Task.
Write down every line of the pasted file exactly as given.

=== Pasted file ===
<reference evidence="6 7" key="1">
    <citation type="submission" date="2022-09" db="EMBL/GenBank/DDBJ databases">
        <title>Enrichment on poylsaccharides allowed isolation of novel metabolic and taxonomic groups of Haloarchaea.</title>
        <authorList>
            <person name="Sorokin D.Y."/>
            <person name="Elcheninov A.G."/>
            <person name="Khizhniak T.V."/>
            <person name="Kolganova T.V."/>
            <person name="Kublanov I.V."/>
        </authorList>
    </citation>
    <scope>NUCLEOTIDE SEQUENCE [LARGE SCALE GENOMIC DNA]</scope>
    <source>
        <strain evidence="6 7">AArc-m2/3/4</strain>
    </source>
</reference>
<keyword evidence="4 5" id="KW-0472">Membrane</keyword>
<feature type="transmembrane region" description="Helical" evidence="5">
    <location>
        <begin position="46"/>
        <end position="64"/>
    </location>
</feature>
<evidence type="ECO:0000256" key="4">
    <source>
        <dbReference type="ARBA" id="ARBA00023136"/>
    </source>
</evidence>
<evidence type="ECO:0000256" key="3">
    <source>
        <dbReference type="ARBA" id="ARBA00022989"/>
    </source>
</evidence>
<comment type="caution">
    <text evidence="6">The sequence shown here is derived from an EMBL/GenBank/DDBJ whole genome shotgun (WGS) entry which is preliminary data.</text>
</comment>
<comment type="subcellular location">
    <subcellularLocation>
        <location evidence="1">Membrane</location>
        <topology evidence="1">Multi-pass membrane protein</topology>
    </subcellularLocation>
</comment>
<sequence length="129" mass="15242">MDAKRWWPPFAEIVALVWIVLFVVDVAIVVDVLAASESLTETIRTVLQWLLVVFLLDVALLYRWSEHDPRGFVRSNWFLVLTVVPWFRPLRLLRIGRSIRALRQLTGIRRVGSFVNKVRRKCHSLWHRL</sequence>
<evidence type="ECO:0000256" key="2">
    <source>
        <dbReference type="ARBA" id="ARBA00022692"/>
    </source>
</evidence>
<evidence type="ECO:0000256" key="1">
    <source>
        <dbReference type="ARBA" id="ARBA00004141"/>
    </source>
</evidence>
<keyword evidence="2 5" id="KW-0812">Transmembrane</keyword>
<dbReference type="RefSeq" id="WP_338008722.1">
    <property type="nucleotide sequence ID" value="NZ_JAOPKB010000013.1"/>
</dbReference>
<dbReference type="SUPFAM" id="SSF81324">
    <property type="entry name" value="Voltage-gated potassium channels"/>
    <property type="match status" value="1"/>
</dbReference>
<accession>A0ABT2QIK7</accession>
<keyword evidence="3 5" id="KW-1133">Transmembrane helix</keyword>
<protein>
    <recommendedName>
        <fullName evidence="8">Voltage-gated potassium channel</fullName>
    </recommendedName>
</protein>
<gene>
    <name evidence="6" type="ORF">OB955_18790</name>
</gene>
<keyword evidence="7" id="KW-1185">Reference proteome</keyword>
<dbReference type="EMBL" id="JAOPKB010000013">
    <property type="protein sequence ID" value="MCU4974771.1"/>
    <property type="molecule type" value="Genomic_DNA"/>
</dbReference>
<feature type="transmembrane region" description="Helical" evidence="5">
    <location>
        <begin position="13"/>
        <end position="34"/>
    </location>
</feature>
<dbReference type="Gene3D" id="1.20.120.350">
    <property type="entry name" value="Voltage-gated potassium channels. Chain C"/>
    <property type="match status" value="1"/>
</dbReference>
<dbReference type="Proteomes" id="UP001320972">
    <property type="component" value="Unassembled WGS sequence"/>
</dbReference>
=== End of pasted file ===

<reference evidence="6 7" key="1">
    <citation type="submission" date="2022-09" db="EMBL/GenBank/DDBJ databases">
        <title>Enrichment on poylsaccharides allowed isolation of novel metabolic and taxonomic groups of Haloarchaea.</title>
        <authorList>
            <person name="Sorokin D.Y."/>
            <person name="Elcheninov A.G."/>
            <person name="Khizhniak T.V."/>
            <person name="Kolganova T.V."/>
            <person name="Kublanov I.V."/>
        </authorList>
    </citation>
    <scope>NUCLEOTIDE SEQUENCE [LARGE SCALE GENOMIC DNA]</scope>
    <source>
        <strain evidence="6 7">AArc-m2/3/4</strain>
    </source>
</reference>
<keyword evidence="4 5" id="KW-0472">Membrane</keyword>
<feature type="transmembrane region" description="Helical" evidence="5">
    <location>
        <begin position="46"/>
        <end position="64"/>
    </location>
</feature>
<evidence type="ECO:0000256" key="4">
    <source>
        <dbReference type="ARBA" id="ARBA00023136"/>
    </source>
</evidence>
<evidence type="ECO:0000256" key="3">
    <source>
        <dbReference type="ARBA" id="ARBA00022989"/>
    </source>
</evidence>
<comment type="caution">
    <text evidence="6">The sequence shown here is derived from an EMBL/GenBank/DDBJ whole genome shotgun (WGS) entry which is preliminary data.</text>
</comment>
<comment type="subcellular location">
    <subcellularLocation>
        <location evidence="1">Membrane</location>
        <topology evidence="1">Multi-pass membrane protein</topology>
    </subcellularLocation>
</comment>
<sequence length="129" mass="15242">MDAKRWWPPFAEIVALVWIVLFVVDVAIVVDVLAASESLTETIRTVLQWLLVVFLLDVALLYRWSEHDPRGFVRSNWFLVLTVVPWFRPLRLLRIGRSIRALRQLTGIRRVGSFVNKVRRKCHSLWHRL</sequence>
<evidence type="ECO:0000256" key="2">
    <source>
        <dbReference type="ARBA" id="ARBA00022692"/>
    </source>
</evidence>
<evidence type="ECO:0000256" key="1">
    <source>
        <dbReference type="ARBA" id="ARBA00004141"/>
    </source>
</evidence>
<keyword evidence="2 5" id="KW-0812">Transmembrane</keyword>
<dbReference type="RefSeq" id="WP_338008722.1">
    <property type="nucleotide sequence ID" value="NZ_JAOPKB010000013.1"/>
</dbReference>
<dbReference type="SUPFAM" id="SSF81324">
    <property type="entry name" value="Voltage-gated potassium channels"/>
    <property type="match status" value="1"/>
</dbReference>
<accession>A0ABT2QIK7</accession>
<keyword evidence="3 5" id="KW-1133">Transmembrane helix</keyword>
<protein>
    <recommendedName>
        <fullName evidence="8">Voltage-gated potassium channel</fullName>
    </recommendedName>
</protein>
<gene>
    <name evidence="6" type="ORF">OB955_18790</name>
</gene>
<keyword evidence="7" id="KW-1185">Reference proteome</keyword>
<dbReference type="EMBL" id="JAOPKB010000013">
    <property type="protein sequence ID" value="MCU4974771.1"/>
    <property type="molecule type" value="Genomic_DNA"/>
</dbReference>
<feature type="transmembrane region" description="Helical" evidence="5">
    <location>
        <begin position="13"/>
        <end position="34"/>
    </location>
</feature>
<dbReference type="Gene3D" id="1.20.120.350">
    <property type="entry name" value="Voltage-gated potassium channels. Chain C"/>
    <property type="match status" value="1"/>
</dbReference>
<dbReference type="Proteomes" id="UP001320972">
    <property type="component" value="Unassembled WGS sequence"/>
</dbReference>